This originally stood in Alder Lane and was opened on June 27, 1887. The building was the gift of the Ainscough family though the ground on which it stood belonged to the Dicconsons of Wrightington, who stipulated that should the site ever cease to be occupied by a school then it must revert to the original holder.
Apart from the traditional schoolhouse it consisted of one large room for all children above the age of seven, and a smaller room adjacent for the infants. Over the years some attempt was made to ensure more distinction of classes by the use of various draperies. A report for 1951 states that the large room also contained dining tables, dining-benches and a hot plate. There were also two small cloakrooms each fitted with a cold water tap.
Miss Alice Urwin who remained until September 1888 was first Head Teacher. Miss Urwin was followed by several others whose stay was very brief. Miss Margaret McManus was appointed in 1891 and remained until retirement in 1920. Their jottings preserve much of the practical and social aspects of those years. “Some children have brought their pinafores and other garments that they may learn the important lesson of mending (1889). All are admitted free. The only books they are expected to buy are an exercise book and a catechism (1891). Some children taken to New Brighton (1892). As a reward for good attendance allowed to look at the Graphic and Illustrated London News (1895). The children asked for a holiday that they might go to see the steeplechase at Wrightington. It was not considered advisable to give it (1902). Slates will be used instead of exercise books when suitable (1903). Meeting in school for purpose of hearing Lord Balcarres explain his policy (1903). Special lecture to boys on evils of smoking (1909). Fr. Brown kindly allowed the use of his Zonophone to which the children listened (1910). Five Belgian refugees given a lesson by H.M. Inspector (1914). Clock left unchanged until school assembled. Every child was present to see 8.30 changed to 9.30 (1916) the first time BST came into operation.
Mrs. Mary Theresa Clarkson was Head Teacher 1920 to 1937 and was succeeded by Mrs. Winifred Tyrer who remained until Christmas 1962. The resources of the building must have been stretched beyond endurance by the arrival of 55 evacuees from Manchester and Salford in 1939.
Miss Monica Poulton arrived as Head Teacher in January 1963 and shortly afterwards it was announced that two acres of land had been purchased for a new school. About that time the Divisional Education Officer was reported as having said that the growing numbers in the parish did not, in his opinion, provide evidence of the need of a new school. A contemporary report by the religious examiner states that it was difficult to decide who were the more fortunate; the children to have such teachers or the teachers to have such children.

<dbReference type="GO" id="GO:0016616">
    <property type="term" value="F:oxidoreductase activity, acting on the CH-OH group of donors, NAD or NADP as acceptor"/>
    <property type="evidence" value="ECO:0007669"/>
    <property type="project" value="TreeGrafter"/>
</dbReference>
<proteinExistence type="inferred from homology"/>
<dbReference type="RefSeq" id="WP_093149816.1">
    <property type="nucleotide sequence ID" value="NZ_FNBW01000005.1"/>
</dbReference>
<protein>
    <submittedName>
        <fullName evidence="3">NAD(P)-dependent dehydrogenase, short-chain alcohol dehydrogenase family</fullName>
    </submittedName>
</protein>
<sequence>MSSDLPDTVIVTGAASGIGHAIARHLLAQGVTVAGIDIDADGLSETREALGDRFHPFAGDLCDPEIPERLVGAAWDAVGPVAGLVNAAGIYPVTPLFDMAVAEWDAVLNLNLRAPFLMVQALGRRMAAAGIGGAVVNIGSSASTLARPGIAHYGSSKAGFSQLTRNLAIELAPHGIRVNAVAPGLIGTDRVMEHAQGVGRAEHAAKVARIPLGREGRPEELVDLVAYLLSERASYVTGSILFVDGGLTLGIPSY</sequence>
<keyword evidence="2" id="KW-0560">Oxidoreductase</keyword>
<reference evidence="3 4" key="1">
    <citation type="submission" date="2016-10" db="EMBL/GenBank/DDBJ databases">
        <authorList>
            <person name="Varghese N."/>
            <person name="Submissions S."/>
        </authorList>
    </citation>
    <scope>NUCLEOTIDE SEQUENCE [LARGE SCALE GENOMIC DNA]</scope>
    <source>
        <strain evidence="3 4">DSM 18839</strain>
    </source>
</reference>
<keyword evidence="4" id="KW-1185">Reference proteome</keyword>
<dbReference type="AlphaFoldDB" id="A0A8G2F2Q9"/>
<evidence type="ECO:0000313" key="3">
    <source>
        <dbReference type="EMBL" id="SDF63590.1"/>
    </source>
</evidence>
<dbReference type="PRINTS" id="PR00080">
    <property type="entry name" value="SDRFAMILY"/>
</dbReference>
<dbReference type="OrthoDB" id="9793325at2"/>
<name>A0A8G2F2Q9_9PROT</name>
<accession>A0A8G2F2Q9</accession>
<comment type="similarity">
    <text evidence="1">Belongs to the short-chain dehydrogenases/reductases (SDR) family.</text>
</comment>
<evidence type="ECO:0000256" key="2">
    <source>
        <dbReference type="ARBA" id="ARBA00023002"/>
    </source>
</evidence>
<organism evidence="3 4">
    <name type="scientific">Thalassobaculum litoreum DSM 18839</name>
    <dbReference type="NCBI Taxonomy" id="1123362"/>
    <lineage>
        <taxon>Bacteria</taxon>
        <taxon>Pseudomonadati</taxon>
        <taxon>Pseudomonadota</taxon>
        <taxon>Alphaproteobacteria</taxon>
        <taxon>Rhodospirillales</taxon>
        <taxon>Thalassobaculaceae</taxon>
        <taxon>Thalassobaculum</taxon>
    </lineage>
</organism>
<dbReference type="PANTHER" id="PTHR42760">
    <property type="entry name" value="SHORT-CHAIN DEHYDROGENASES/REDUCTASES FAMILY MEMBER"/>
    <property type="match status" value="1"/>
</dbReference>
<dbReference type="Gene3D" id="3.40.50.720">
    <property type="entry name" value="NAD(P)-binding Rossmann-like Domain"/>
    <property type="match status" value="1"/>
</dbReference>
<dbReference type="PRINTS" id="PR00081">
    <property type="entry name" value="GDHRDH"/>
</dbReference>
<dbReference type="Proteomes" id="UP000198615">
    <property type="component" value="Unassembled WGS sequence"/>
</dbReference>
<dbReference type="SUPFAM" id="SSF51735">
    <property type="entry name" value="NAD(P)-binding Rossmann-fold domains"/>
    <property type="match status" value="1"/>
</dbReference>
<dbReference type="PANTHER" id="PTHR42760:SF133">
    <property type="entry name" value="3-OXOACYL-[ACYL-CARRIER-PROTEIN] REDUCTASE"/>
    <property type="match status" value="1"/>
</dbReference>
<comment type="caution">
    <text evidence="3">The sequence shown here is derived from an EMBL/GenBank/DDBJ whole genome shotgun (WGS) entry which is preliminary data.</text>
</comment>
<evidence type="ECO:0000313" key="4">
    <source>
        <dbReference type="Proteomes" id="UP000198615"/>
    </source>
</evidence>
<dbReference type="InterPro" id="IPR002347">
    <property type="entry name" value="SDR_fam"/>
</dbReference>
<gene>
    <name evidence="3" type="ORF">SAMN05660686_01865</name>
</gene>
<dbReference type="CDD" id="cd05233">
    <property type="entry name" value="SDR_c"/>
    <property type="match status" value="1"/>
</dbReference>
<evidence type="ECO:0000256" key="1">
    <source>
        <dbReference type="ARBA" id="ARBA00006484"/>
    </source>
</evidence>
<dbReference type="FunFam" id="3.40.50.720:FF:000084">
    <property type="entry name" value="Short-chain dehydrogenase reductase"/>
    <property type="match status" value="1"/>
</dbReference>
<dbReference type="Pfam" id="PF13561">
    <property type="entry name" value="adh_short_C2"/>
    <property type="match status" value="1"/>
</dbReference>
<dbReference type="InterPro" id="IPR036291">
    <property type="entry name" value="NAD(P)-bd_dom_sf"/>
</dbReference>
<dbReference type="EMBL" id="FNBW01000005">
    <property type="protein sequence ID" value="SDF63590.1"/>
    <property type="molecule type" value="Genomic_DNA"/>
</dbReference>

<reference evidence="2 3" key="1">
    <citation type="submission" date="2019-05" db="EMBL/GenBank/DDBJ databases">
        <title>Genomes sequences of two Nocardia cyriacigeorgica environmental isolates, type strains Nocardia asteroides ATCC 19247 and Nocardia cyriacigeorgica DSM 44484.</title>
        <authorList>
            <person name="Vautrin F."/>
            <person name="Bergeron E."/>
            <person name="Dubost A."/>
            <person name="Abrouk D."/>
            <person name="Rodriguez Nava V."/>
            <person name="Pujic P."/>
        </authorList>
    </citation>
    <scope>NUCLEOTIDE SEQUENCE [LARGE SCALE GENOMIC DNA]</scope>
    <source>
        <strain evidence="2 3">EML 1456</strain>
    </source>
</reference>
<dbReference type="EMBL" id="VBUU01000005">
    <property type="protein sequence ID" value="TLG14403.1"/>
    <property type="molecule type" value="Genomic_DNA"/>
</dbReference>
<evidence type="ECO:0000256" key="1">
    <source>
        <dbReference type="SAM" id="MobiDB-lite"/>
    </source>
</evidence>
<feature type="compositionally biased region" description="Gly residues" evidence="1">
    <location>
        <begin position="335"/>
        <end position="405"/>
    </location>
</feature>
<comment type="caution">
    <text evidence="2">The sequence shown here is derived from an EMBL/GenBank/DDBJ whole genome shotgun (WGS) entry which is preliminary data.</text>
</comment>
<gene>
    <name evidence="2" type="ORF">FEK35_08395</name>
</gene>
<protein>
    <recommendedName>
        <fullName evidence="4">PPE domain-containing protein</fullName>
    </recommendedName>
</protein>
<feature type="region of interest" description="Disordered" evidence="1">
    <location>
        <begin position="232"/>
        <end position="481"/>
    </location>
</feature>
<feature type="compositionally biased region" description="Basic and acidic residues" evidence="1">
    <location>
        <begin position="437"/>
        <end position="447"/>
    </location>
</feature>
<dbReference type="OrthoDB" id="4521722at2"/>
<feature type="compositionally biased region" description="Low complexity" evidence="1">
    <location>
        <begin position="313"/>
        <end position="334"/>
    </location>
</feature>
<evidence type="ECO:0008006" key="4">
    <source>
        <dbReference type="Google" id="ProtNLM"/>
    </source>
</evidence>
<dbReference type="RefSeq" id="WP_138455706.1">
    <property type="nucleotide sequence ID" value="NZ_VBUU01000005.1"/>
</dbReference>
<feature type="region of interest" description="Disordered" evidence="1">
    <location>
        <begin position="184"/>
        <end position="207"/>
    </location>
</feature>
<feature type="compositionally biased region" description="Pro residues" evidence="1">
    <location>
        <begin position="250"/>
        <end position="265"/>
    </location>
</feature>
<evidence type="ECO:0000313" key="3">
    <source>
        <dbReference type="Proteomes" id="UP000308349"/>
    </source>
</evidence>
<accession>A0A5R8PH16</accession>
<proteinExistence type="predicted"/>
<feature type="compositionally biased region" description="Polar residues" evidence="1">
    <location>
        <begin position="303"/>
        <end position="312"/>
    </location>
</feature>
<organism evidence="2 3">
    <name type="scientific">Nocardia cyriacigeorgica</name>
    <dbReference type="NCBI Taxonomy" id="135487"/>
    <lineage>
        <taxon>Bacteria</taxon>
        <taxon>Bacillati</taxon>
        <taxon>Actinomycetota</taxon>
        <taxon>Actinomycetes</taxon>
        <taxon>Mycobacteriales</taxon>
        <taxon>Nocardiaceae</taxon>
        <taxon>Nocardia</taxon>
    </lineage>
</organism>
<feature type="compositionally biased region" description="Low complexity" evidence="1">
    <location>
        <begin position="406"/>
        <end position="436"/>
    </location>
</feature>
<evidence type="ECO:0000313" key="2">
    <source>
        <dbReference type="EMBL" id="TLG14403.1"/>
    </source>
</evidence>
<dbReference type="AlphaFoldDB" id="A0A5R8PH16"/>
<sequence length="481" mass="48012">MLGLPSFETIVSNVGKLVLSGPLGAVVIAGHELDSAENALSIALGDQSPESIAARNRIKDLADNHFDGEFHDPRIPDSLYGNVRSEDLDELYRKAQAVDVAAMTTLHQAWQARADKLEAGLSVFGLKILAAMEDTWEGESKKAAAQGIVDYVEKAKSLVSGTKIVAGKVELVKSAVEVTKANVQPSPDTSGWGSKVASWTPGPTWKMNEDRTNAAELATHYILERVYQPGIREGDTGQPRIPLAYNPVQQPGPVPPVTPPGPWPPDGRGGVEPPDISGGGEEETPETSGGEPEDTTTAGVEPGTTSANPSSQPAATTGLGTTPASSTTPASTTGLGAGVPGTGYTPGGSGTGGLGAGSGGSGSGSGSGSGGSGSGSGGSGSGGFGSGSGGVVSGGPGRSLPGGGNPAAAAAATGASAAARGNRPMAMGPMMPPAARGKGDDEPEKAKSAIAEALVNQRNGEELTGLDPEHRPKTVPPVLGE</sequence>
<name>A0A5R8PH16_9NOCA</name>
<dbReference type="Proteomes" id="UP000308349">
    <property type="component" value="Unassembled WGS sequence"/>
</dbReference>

In May, 1966, the coping stones on the gable of the building appeared to be out of position and a series of visits by inspectors, architects and builders resulted in the closure of the school and its transfer to temporary premises in St. Joseph’s Hall, Wrightington. All concerned, teachers, pupils, welfare, clerical and meals assistants, cheerfully accepted the inconvenience involved in travel and such restricted working conditions, even remaining behind on Fridays to restore the hall to parochial use for the weekends. Meanwhile, peat was found in the foundations of the old building and after some debate its possibility as a site for a new school was abandoned and temporary classrooms erected. Plans for a new building to be situated on Brandreth Drive appeared in February 1967. This was not ready for occupation by the anticipated date (Summer 1968) and the Head Teacher was faced with the additional problem of finding storage for furniture, which was delivered to time. A room in Lancaster House was made available.
Amid all these privations exams were passed, nature rambles and geographical excursions proceeded, travelling theatricals were presented, films were shown, Harvest Festivals, first Communions and special processions were prepared for, while setbacks and disappointments were accepted with little fuss and much fortitude. Eventually the new school, designed by Weightman and Bullen of Liverpool and built by J. Jarvis & Sons Ltd. of Sale, Cheshire, was blessed by Fr. Perring and occupied on March 11th, 1969. The formal opening by the Abbot of Ampleforth, Right Reverend Dom Basil Hume OSB (who became the Cardinal Archbishop of Westminster in 1976) took place after the May Procession on Sunday, May 4th, 1969. Phase two complete with kitchen block followed in 1976 and was blessed by the Right Reverend Ambrose Griffiths, O.S.B., Abbot of Ampleforth (appointed Bishop of Hexham and Newcastle February 1991.)
Miss Monica Poulton retired from being Headteacher in July 1987 after a term of office of twenty-four years. There then followed a succession of Teachers in the 1990s transiting through the School on their way to higher achievements. Miss Poulton was followed by Mr. Eric Fogg in September 1987, who remained with the School until December 1991. Mr. Simon Bramwell became Headteacher after an inter-regnum, in September 1992, leaving in May 1997. Miss Deborah Uriel arrived in May 1997 and left in July 2000. Mrs. Claire Cropper, a former Teacher at the School, assumed the position of Headteacher, after another inter-regnum, in April 2001. She was succeeded by Mrs Claire Griffin, the current Headteacher, in January 2008.
In 1887 the school contained 39 pupils with two teachers; in 1919 there were 57 pupils with two teachers. In 2013-2014 there are 94 pupils with five teachers.